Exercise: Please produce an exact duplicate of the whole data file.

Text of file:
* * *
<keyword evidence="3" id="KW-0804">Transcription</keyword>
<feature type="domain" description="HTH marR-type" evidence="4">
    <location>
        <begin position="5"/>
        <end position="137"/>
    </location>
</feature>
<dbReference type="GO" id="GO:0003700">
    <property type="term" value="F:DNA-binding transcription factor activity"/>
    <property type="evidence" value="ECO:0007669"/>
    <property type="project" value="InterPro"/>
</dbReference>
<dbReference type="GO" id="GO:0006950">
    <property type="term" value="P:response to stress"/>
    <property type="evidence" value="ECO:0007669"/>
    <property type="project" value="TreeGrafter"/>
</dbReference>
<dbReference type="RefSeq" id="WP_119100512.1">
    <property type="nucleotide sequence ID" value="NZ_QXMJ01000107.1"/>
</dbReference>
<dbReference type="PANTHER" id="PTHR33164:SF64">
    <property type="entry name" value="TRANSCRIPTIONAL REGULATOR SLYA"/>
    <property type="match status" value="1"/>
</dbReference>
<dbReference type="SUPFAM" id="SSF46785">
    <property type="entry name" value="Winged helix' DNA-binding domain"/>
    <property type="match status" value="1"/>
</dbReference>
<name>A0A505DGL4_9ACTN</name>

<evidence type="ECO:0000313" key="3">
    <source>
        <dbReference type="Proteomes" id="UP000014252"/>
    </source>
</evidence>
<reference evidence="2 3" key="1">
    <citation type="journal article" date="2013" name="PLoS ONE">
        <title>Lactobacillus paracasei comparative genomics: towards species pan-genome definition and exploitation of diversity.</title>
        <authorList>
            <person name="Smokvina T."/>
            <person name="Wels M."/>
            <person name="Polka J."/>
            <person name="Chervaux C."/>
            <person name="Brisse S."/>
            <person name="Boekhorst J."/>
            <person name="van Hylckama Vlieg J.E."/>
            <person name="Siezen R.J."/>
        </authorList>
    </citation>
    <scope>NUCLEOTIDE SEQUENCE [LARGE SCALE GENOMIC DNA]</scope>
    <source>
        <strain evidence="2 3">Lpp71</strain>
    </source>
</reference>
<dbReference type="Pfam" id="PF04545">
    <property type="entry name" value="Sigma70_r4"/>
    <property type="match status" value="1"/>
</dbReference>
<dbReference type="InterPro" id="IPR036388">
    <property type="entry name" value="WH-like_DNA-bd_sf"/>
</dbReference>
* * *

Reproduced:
<keyword evidence="3" id="KW-0804">Transcription</keyword>
<feature type="domain" description="HTH marR-type" evidence="4">
    <location>
        <begin position="5"/>
        <end position="137"/>
    </location>
</feature>
<dbReference type="GO" id="GO:0003700">
    <property type="term" value="F:DNA-binding transcription factor activity"/>
    <property type="evidence" value="ECO:0007669"/>
    <property type="project" value="InterPro"/>
</dbReference>
<dbReference type="GO" id="GO:0006950">
    <property type="term" value="P:response to stress"/>
    <property type="evidence" value="ECO:0007669"/>
    <property type="project" value="TreeGrafter"/>
</dbReference>
<dbReference type="RefSeq" id="WP_119100512.1">
    <property type="nucleotide sequence ID" value="NZ_QXMJ01000107.1"/>
</dbReference>
<dbReference type="PANTHER" id="PTHR33164:SF64">
    <property type="entry name" value="TRANSCRIPTIONAL REGULATOR SLYA"/>
    <property type="match status" value="1"/>
</dbReference>
<dbReference type="SUPFAM" id="SSF46785">
    <property type="entry name" value="Winged helix' DNA-binding domain"/>
    <property type="match status" value="1"/>
</dbReference>
<name>A0A505DGL4_9ACTN</name>

<evidence type="ECO:0000313" key="3">
    <source>
        <dbReference type="Proteomes" id="UP000014252"/>
    </source>
</evidence>
<reference evidence="2 3" key="1">
    <citation type="journal article" date="2013" name="PLoS ONE">
        <title>Lactobacillus paracasei comparative genomics: towards species pan-genome definition and exploitation of diversity.</title>
        <authorList>
            <person name="Smokvina T."/>
            <person name="Wels M."/>
            <person name="Polka J."/>
            <person name="Chervaux C."/>
            <person name="Brisse S."/>
            <person name="Boekhorst J."/>
            <person name="van Hylckama Vlieg J.E."/>
            <person name="Siezen R.J."/>
        </authorList>
    </citation>
    <scope>NUCLEOTIDE SEQUENCE [LARGE SCALE GENOMIC DNA]</scope>
    <source>
        <strain evidence="2 3">Lpp71</strain>
    </source>
</reference>
<dbReference type="Pfam" id="PF04545">
    <property type="entry name" value="Sigma70_r4"/>
    <property type="match status" value="1"/>
</dbReference>
<dbReference type="InterPro" id="IPR036388">
    <property type="entry name" value="WH-like_DNA-bd_sf"/>
</dbReference>